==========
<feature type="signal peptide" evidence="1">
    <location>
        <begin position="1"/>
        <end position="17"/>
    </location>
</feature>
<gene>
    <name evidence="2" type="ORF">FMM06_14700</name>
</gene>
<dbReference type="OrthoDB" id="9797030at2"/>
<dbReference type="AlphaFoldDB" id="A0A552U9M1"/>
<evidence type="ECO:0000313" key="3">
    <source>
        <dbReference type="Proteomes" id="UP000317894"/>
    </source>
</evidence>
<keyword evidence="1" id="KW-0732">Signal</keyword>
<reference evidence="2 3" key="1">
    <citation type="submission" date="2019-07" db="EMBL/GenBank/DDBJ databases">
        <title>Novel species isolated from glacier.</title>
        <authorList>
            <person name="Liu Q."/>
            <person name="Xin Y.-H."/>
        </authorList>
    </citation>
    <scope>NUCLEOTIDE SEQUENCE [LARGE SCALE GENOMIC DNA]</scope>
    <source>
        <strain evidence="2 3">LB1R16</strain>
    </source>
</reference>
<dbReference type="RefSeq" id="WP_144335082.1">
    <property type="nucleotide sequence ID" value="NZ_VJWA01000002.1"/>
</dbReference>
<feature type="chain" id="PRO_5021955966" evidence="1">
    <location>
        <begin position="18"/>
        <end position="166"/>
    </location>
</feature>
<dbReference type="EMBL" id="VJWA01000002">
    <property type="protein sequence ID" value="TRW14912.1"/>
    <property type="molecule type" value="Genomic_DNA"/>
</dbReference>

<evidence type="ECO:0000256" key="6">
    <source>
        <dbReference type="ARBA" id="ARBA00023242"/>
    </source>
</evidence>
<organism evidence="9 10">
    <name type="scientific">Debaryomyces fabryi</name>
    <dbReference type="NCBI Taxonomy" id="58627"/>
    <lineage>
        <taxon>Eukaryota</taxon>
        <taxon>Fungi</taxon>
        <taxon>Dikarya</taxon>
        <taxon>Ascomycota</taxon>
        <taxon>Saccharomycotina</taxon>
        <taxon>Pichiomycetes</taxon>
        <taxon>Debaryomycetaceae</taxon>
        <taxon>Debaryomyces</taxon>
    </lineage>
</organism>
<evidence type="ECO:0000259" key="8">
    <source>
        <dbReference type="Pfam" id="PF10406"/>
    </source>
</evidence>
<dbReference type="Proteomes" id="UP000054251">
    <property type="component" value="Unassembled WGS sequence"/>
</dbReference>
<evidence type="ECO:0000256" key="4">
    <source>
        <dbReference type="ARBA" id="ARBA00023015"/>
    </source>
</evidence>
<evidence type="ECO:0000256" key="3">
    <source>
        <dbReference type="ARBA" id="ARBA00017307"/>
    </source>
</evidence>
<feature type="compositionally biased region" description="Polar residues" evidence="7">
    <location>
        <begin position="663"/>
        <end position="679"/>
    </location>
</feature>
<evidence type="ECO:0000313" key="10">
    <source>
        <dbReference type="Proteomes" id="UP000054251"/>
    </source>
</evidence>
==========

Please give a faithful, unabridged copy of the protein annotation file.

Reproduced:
<feature type="signal peptide" evidence="1">
    <location>
        <begin position="1"/>
        <end position="17"/>
    </location>
</feature>
<gene>
    <name evidence="2" type="ORF">FMM06_14700</name>
</gene>
<dbReference type="OrthoDB" id="9797030at2"/>
<dbReference type="AlphaFoldDB" id="A0A552U9M1"/>
<evidence type="ECO:0000313" key="3">
    <source>
        <dbReference type="Proteomes" id="UP000317894"/>
    </source>
</evidence>
<keyword evidence="1" id="KW-0732">Signal</keyword>
<reference evidence="2 3" key="1">
    <citation type="submission" date="2019-07" db="EMBL/GenBank/DDBJ databases">
        <title>Novel species isolated from glacier.</title>
        <authorList>
            <person name="Liu Q."/>
            <person name="Xin Y.-H."/>
        </authorList>
    </citation>
    <scope>NUCLEOTIDE SEQUENCE [LARGE SCALE GENOMIC DNA]</scope>
    <source>
        <strain evidence="2 3">LB1R16</strain>
    </source>
</reference>
<dbReference type="RefSeq" id="WP_144335082.1">
    <property type="nucleotide sequence ID" value="NZ_VJWA01000002.1"/>
</dbReference>
<feature type="chain" id="PRO_5021955966" evidence="1">
    <location>
        <begin position="18"/>
        <end position="166"/>
    </location>
</feature>
<dbReference type="EMBL" id="VJWA01000002">
    <property type="protein sequence ID" value="TRW14912.1"/>
    <property type="molecule type" value="Genomic_DNA"/>
</dbReference>

<evidence type="ECO:0000256" key="6">
    <source>
        <dbReference type="ARBA" id="ARBA00023242"/>
    </source>
</evidence>
<organism evidence="9 10">
    <name type="scientific">Debaryomyces fabryi</name>
    <dbReference type="NCBI Taxonomy" id="58627"/>
    <lineage>
        <taxon>Eukaryota</taxon>
        <taxon>Fungi</taxon>
        <taxon>Dikarya</taxon>
        <taxon>Ascomycota</taxon>
        <taxon>Saccharomycotina</taxon>
        <taxon>Pichiomycetes</taxon>
        <taxon>Debaryomycetaceae</taxon>
        <taxon>Debaryomyces</taxon>
    </lineage>
</organism>
<evidence type="ECO:0000259" key="8">
    <source>
        <dbReference type="Pfam" id="PF10406"/>
    </source>
</evidence>
<dbReference type="Proteomes" id="UP000054251">
    <property type="component" value="Unassembled WGS sequence"/>
</dbReference>
<evidence type="ECO:0000256" key="4">
    <source>
        <dbReference type="ARBA" id="ARBA00023015"/>
    </source>
</evidence>
<evidence type="ECO:0000256" key="3">
    <source>
        <dbReference type="ARBA" id="ARBA00017307"/>
    </source>
</evidence>
<feature type="compositionally biased region" description="Polar residues" evidence="7">
    <location>
        <begin position="663"/>
        <end position="679"/>
    </location>
</feature>
<evidence type="ECO:0000313" key="10">
    <source>
        <dbReference type="Proteomes" id="UP000054251"/>
    </source>
</evidence>